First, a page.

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LET THERE BE LIGHT: Lighting Designer James Farncombe Talks Opera, LED and Experimentation

Our new series, LET THERE BE LIGHT, focuses on some of Britain's best theatrical lightning designers. First up is James Farncombe, whose projects range from plays at venues like the Royal Court, Young Vic and Donmar Warehouse to a variety of opera and dance productions. He received an Olivier Award nomination earlier this year for his work on the National Theatre's smash hit People, Places and Things.

What was your first theatre experience?

The thing I always consider my seminal moment was being taken to see an opera at Glyndebourne when I was about 10. It sounds very grand, but actually my uncle was in the lighting department, so I got to go up to the lighting box and wander round backstage. I found that world very exciting - exploring all these corridors and strange places.

What sparked your interest in lighting?

It was something about making the picture, and having control of how things look - I was also keen on painting and drawing as a kid. Lighting suits my character, as I didn't want to be on stage, in the spotlight, but I wanted to be a significant part of the process. Because of my uncle, I was always aware of it as a career in a way other people may not have been. I knew he went to all these different places - it seemed very glamorous.

Where did you train?

I studied contemporary performance at university, but at that stage I was more interested in being a rock star! I tried to get a band off the ground, but I needed something to fall back on, so I carried on lighting shows.

A friend got a job in stage management at a local theatre and they happened to be looking for someone to help with striking the panto and setting up the next show. Because I knew a bit about lighting and wasn't scared of heights, I started there as an electrician, then did another show at Nottingham Playhouse, recreated that lighting on tour, and lit my own show for a local dance company. Little by little, I built up experience.

The Cherry Orchard, Young Vic, 2014

Was your broader training helpful?

Yes, I'm a firm believer in having a knowledge of theatre in that broader sense - understanding other departments, costume, set construction, management, and what it means to put a show together. If you go train in specific area, you don't see what other people do. The same is true of directors - those I like working with best have been involved in other aspects of theatre.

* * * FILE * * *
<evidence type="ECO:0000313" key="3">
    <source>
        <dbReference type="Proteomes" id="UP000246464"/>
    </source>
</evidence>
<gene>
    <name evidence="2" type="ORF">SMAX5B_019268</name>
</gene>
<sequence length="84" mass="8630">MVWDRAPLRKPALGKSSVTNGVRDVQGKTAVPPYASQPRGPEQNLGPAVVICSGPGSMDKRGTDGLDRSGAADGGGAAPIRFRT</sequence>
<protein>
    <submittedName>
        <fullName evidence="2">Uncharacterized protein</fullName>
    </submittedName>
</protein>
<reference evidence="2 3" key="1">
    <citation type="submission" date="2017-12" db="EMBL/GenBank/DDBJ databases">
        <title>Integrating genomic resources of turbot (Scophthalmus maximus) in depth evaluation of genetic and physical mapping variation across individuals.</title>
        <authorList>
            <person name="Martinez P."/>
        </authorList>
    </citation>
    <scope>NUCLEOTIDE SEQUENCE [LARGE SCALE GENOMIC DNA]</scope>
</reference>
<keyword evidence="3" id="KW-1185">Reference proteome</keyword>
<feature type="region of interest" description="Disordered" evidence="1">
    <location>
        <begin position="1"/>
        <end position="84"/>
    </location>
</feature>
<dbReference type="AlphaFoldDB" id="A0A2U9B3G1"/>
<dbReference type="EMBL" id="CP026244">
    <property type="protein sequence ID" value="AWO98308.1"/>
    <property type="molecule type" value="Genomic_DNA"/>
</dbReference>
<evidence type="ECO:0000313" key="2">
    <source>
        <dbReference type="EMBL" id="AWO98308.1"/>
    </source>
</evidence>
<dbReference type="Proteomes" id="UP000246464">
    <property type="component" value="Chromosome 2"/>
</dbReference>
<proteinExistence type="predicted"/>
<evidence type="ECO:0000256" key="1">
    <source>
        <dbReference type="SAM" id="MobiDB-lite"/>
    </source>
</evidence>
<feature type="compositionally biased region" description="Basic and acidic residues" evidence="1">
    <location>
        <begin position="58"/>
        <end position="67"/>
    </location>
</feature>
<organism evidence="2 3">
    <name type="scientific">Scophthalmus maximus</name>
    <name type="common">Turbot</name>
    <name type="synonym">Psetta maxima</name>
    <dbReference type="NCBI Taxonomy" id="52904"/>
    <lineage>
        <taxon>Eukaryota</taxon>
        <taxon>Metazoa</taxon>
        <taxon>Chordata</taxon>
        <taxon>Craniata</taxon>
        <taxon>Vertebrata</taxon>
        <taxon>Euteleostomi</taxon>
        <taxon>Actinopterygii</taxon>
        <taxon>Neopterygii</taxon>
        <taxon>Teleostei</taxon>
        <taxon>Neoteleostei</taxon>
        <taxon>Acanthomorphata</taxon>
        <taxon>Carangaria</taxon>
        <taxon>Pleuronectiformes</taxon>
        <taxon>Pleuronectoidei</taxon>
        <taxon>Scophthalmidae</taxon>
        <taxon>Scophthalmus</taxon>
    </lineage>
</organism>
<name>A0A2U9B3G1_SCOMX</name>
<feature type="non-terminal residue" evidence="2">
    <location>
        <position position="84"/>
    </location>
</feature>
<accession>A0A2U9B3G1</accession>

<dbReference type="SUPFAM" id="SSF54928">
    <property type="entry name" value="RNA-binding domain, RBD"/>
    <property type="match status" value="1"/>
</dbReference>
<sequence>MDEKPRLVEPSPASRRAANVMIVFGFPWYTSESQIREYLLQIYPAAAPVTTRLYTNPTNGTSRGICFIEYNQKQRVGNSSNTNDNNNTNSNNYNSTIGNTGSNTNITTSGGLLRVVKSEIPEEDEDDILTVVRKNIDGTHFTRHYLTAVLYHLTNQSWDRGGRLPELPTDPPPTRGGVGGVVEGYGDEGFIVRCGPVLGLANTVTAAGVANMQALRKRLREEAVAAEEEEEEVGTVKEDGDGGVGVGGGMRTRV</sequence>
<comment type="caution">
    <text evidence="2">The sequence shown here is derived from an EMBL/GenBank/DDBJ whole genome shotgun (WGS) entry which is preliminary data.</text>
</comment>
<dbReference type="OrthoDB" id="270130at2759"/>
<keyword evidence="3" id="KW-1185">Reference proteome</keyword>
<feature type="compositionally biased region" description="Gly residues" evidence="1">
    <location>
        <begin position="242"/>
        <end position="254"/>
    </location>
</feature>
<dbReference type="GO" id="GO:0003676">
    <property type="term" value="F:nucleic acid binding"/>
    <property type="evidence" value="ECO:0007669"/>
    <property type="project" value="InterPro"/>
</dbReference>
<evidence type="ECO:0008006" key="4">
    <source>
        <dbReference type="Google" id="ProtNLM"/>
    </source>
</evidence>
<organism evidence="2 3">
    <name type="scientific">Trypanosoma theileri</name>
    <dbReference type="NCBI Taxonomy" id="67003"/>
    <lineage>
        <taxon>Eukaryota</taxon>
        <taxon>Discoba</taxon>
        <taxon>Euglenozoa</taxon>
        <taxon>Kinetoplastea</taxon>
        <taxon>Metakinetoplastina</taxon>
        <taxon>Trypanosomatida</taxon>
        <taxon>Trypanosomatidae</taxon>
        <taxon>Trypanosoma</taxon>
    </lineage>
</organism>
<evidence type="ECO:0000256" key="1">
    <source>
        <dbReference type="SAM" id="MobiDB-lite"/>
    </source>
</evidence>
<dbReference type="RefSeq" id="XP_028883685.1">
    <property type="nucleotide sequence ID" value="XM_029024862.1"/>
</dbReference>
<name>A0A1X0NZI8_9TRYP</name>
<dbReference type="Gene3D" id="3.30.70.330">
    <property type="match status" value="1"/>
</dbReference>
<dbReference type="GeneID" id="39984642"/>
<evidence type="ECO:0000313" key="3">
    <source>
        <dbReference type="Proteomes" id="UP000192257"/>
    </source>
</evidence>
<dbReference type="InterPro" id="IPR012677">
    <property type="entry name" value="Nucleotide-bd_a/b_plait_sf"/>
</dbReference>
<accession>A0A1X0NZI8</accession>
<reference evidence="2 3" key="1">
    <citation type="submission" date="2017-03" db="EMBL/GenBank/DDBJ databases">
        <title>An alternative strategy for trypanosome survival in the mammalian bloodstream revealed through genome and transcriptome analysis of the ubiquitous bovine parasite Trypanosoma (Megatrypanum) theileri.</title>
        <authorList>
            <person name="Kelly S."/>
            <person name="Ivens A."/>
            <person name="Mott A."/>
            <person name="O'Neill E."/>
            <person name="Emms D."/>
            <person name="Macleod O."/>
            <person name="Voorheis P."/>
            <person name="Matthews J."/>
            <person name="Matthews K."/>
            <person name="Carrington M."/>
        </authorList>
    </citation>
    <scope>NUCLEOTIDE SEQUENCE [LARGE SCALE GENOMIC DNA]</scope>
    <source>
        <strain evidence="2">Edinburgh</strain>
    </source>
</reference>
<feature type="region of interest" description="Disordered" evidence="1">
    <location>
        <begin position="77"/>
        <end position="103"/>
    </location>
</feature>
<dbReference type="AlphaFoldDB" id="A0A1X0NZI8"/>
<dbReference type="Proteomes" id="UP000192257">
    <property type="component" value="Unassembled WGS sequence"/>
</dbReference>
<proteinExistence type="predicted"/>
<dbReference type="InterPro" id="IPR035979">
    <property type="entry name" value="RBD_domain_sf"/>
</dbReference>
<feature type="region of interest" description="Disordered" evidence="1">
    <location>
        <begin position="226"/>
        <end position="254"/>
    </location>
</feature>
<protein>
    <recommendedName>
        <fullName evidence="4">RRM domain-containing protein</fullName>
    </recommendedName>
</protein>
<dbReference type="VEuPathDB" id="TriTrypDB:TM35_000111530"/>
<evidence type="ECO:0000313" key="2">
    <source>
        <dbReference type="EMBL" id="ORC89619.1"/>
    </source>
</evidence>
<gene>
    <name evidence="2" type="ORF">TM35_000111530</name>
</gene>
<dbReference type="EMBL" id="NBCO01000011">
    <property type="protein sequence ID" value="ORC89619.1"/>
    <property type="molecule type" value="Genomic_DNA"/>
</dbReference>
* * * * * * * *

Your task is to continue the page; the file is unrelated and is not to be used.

How do you select projects?

Now that I'm in the lucky position to get offered things, I try to choose shows that interest me. For a long time, maybe 15 years, I just took everything that came my way to make ends meet. It has to be something that's got a bit of grit to it - an element of experimentation or pushing boundaries. I love when music's involved, as that's my other love, so opera is fantastic. I like working on a large scale - that's always exciting. But I'm not a big fan of commercial theatre.

Really, it's all to do with the people involved, the personalities. I've been fortunate to work with some of the best designers in the world, and I quite like when set design imposes some challenges I have to solve. It's also great to have a director with a really interesting vision that makes you wonder all the time "How are we going to achieve this?" It's fun to go on that journey together.

At what point are you normally brought in?

The timescale varies enormously. Some directors and designers like the lighting designer there from the outset - that's nice, as you have influence on some early decisions. There's a convention in this country where the director and designer have a close working relationship and they develop the concept - sometimes that still happens and I wind up working from a finished model. Then you have a few weeks of rehearsal, back into it for a tech period of 7-10 days and sometimes tinkering in previews. Altogether it's about 6-7 weeks, but not fulltime, so I juggle a few at the same time.

I've just done an opera with Katie Mitchell in the south of France [Pelléas et Mélisande at the Aix-en-Provence Festival], and I was solidly in rehearsal for seven weeks. That was huge, so we really needed the time, and it was a fantastic experience - I wish it was like that more often. Sometimes I get parachuted in right at the end and that's frustrating, because you can see where things might have been better.

Though I have a lot to learn too. I've been guilty in the past of thinking I know more, but you can learn from people every day. I definitely learned from Katie.

People, Places and Things,
Wyndham's Theatre, 2016

Is it hard to be the one saying "That won't work"?

It's always a bit of a balancing act - sometimes it's difficult not to sound too negative. I try to answer with another proposition, rather than just no, but there's definitely an element of diplomacy. People sometimes have these crazy ideas, and you think "On what planet is that possible?" But that's part of the fun too, pushing the envelope.